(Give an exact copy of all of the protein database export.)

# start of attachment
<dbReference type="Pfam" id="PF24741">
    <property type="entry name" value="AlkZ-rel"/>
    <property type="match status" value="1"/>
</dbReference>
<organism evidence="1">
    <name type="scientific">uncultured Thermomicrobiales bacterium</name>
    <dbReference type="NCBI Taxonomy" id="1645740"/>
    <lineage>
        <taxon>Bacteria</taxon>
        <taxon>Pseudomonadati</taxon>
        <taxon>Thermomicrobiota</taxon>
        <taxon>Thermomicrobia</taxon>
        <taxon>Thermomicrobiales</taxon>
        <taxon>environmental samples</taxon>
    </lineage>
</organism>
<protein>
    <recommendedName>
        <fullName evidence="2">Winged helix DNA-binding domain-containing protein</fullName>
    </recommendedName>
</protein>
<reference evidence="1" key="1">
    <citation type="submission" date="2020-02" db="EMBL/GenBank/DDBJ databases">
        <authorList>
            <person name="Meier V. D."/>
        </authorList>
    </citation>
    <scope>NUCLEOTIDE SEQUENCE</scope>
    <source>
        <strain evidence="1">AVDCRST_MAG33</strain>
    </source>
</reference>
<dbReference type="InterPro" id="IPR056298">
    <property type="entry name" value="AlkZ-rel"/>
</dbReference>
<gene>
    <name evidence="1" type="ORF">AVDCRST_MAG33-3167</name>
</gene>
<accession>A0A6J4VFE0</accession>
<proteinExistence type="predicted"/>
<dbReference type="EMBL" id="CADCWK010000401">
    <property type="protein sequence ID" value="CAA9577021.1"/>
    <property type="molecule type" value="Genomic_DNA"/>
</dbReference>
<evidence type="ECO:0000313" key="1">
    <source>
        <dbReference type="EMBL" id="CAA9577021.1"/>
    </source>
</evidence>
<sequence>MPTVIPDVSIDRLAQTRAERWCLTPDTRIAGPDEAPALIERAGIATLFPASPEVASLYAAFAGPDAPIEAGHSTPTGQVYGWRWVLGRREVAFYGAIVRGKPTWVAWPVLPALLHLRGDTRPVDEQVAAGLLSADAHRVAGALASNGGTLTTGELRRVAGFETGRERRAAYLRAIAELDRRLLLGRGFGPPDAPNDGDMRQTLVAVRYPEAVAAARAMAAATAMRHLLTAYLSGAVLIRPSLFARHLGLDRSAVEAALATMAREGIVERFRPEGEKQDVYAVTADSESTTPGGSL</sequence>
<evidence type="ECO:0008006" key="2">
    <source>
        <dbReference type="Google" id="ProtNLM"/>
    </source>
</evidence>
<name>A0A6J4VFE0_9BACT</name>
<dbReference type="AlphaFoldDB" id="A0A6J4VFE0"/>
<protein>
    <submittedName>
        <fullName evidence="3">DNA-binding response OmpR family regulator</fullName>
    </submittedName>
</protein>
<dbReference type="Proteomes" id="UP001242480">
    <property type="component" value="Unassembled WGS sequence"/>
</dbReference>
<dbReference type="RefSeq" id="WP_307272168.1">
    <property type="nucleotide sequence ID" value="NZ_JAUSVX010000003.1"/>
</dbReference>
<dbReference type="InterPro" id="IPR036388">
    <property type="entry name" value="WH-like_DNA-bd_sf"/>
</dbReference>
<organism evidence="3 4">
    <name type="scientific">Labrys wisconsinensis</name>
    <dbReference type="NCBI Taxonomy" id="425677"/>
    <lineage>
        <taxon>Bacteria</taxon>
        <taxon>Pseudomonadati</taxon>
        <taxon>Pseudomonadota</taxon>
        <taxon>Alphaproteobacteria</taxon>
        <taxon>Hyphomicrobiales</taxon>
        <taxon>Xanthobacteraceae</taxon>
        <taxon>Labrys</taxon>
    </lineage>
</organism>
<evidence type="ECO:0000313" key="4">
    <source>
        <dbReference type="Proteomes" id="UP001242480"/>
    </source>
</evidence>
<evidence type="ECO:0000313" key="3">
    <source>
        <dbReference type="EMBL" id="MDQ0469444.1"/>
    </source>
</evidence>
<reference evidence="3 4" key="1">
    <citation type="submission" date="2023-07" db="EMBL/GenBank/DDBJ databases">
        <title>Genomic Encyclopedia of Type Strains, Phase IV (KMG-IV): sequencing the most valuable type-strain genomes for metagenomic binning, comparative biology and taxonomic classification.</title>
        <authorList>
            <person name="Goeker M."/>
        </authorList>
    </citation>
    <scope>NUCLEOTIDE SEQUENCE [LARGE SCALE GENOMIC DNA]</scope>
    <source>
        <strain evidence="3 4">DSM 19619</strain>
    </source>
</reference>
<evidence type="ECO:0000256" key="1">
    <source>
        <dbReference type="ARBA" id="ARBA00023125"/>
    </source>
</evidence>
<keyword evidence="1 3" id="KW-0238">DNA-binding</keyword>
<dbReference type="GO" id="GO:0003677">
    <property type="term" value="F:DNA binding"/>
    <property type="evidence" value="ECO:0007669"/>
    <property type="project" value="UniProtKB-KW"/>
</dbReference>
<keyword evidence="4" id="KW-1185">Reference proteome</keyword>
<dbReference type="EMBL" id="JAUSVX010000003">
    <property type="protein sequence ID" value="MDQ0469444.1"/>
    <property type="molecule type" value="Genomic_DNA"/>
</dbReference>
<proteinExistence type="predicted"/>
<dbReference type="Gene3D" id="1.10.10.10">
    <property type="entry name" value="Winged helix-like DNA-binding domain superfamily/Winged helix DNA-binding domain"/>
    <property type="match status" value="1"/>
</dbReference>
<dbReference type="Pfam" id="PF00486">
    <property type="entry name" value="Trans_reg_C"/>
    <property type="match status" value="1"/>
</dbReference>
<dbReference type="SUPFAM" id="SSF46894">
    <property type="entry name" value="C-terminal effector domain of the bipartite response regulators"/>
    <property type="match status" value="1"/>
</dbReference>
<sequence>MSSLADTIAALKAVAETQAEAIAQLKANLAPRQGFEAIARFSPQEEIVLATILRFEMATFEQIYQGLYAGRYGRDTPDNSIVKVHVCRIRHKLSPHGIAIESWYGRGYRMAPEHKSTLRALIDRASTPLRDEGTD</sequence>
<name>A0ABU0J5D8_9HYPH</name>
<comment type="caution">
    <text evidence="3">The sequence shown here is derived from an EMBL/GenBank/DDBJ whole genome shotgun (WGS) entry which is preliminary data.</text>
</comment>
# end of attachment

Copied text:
<dbReference type="Pfam" id="PF24741">
    <property type="entry name" value="AlkZ-rel"/>
    <property type="match status" value="1"/>
</dbReference>
<organism evidence="1">
    <name type="scientific">uncultured Thermomicrobiales bacterium</name>
    <dbReference type="NCBI Taxonomy" id="1645740"/>
    <lineage>
        <taxon>Bacteria</taxon>
        <taxon>Pseudomonadati</taxon>
        <taxon>Thermomicrobiota</taxon>
        <taxon>Thermomicrobia</taxon>
        <taxon>Thermomicrobiales</taxon>
        <taxon>environmental samples</taxon>
    </lineage>
</organism>
<protein>
    <recommendedName>
        <fullName evidence="2">Winged helix DNA-binding domain-containing protein</fullName>
    </recommendedName>
</protein>
<reference evidence="1" key="1">
    <citation type="submission" date="2020-02" db="EMBL/GenBank/DDBJ databases">
        <authorList>
            <person name="Meier V. D."/>
        </authorList>
    </citation>
    <scope>NUCLEOTIDE SEQUENCE</scope>
    <source>
        <strain evidence="1">AVDCRST_MAG33</strain>
    </source>
</reference>
<dbReference type="InterPro" id="IPR056298">
    <property type="entry name" value="AlkZ-rel"/>
</dbReference>
<gene>
    <name evidence="1" type="ORF">AVDCRST_MAG33-3167</name>
</gene>
<accession>A0A6J4VFE0</accession>
<proteinExistence type="predicted"/>
<dbReference type="EMBL" id="CADCWK010000401">
    <property type="protein sequence ID" value="CAA9577021.1"/>
    <property type="molecule type" value="Genomic_DNA"/>
</dbReference>
<evidence type="ECO:0000313" key="1">
    <source>
        <dbReference type="EMBL" id="CAA9577021.1"/>
    </source>
</evidence>
<sequence>MPTVIPDVSIDRLAQTRAERWCLTPDTRIAGPDEAPALIERAGIATLFPASPEVASLYAAFAGPDAPIEAGHSTPTGQVYGWRWVLGRREVAFYGAIVRGKPTWVAWPVLPALLHLRGDTRPVDEQVAAGLLSADAHRVAGALASNGGTLTTGELRRVAGFETGRERRAAYLRAIAELDRRLLLGRGFGPPDAPNDGDMRQTLVAVRYPEAVAAARAMAAATAMRHLLTAYLSGAVLIRPSLFARHLGLDRSAVEAALATMAREGIVERFRPEGEKQDVYAVTADSESTTPGGSL</sequence>
<evidence type="ECO:0008006" key="2">
    <source>
        <dbReference type="Google" id="ProtNLM"/>
    </source>
</evidence>
<name>A0A6J4VFE0_9BACT</name>
<dbReference type="AlphaFoldDB" id="A0A6J4VFE0"/>
<protein>
    <submittedName>
        <fullName evidence="3">DNA-binding response OmpR family regulator</fullName>
    </submittedName>
</protein>
<dbReference type="Proteomes" id="UP001242480">
    <property type="component" value="Unassembled WGS sequence"/>
</dbReference>
<dbReference type="RefSeq" id="WP_307272168.1">
    <property type="nucleotide sequence ID" value="NZ_JAUSVX010000003.1"/>
</dbReference>
<dbReference type="InterPro" id="IPR036388">
    <property type="entry name" value="WH-like_DNA-bd_sf"/>
</dbReference>
<organism evidence="3 4">
    <name type="scientific">Labrys wisconsinensis</name>
    <dbReference type="NCBI Taxonomy" id="425677"/>
    <lineage>
        <taxon>Bacteria</taxon>
        <taxon>Pseudomonadati</taxon>
        <taxon>Pseudomonadota</taxon>
        <taxon>Alphaproteobacteria</taxon>
        <taxon>Hyphomicrobiales</taxon>
        <taxon>Xanthobacteraceae</taxon>
        <taxon>Labrys</taxon>
    </lineage>
</organism>
<evidence type="ECO:0000313" key="4">
    <source>
        <dbReference type="Proteomes" id="UP001242480"/>
    </source>
</evidence>
<evidence type="ECO:0000313" key="3">
    <source>
        <dbReference type="EMBL" id="MDQ0469444.1"/>
    </source>
</evidence>
<reference evidence="3 4" key="1">
    <citation type="submission" date="2023-07" db="EMBL/GenBank/DDBJ databases">
        <title>Genomic Encyclopedia of Type Strains, Phase IV (KMG-IV): sequencing the most valuable type-strain genomes for metagenomic binning, comparative biology and taxonomic classification.</title>
        <authorList>
            <person name="Goeker M."/>
        </authorList>
    </citation>
    <scope>NUCLEOTIDE SEQUENCE [LARGE SCALE GENOMIC DNA]</scope>
    <source>
        <strain evidence="3 4">DSM 19619</strain>
    </source>
</reference>
<evidence type="ECO:0000256" key="1">
    <source>
        <dbReference type="ARBA" id="ARBA00023125"/>
    </source>
</evidence>
<keyword evidence="1 3" id="KW-0238">DNA-binding</keyword>
<dbReference type="GO" id="GO:0003677">
    <property type="term" value="F:DNA binding"/>
    <property type="evidence" value="ECO:0007669"/>
    <property type="project" value="UniProtKB-KW"/>
</dbReference>
<keyword evidence="4" id="KW-1185">Reference proteome</keyword>
<dbReference type="EMBL" id="JAUSVX010000003">
    <property type="protein sequence ID" value="MDQ0469444.1"/>
    <property type="molecule type" value="Genomic_DNA"/>
</dbReference>
<proteinExistence type="predicted"/>
<dbReference type="Gene3D" id="1.10.10.10">
    <property type="entry name" value="Winged helix-like DNA-binding domain superfamily/Winged helix DNA-binding domain"/>
    <property type="match status" value="1"/>
</dbReference>
<dbReference type="Pfam" id="PF00486">
    <property type="entry name" value="Trans_reg_C"/>
    <property type="match status" value="1"/>
</dbReference>
<dbReference type="SUPFAM" id="SSF46894">
    <property type="entry name" value="C-terminal effector domain of the bipartite response regulators"/>
    <property type="match status" value="1"/>
</dbReference>
<sequence>MSSLADTIAALKAVAETQAEAIAQLKANLAPRQGFEAIARFSPQEEIVLATILRFEMATFEQIYQGLYAGRYGRDTPDNSIVKVHVCRIRHKLSPHGIAIESWYGRGYRMAPEHKSTLRALIDRASTPLRDEGTD</sequence>
<name>A0ABU0J5D8_9HYPH</name>
<comment type="caution">
    <text evidence="3">The sequence shown here is derived from an EMBL/GenBank/DDBJ whole genome shotgun (WGS) entry which is preliminary data.</text>
</comment>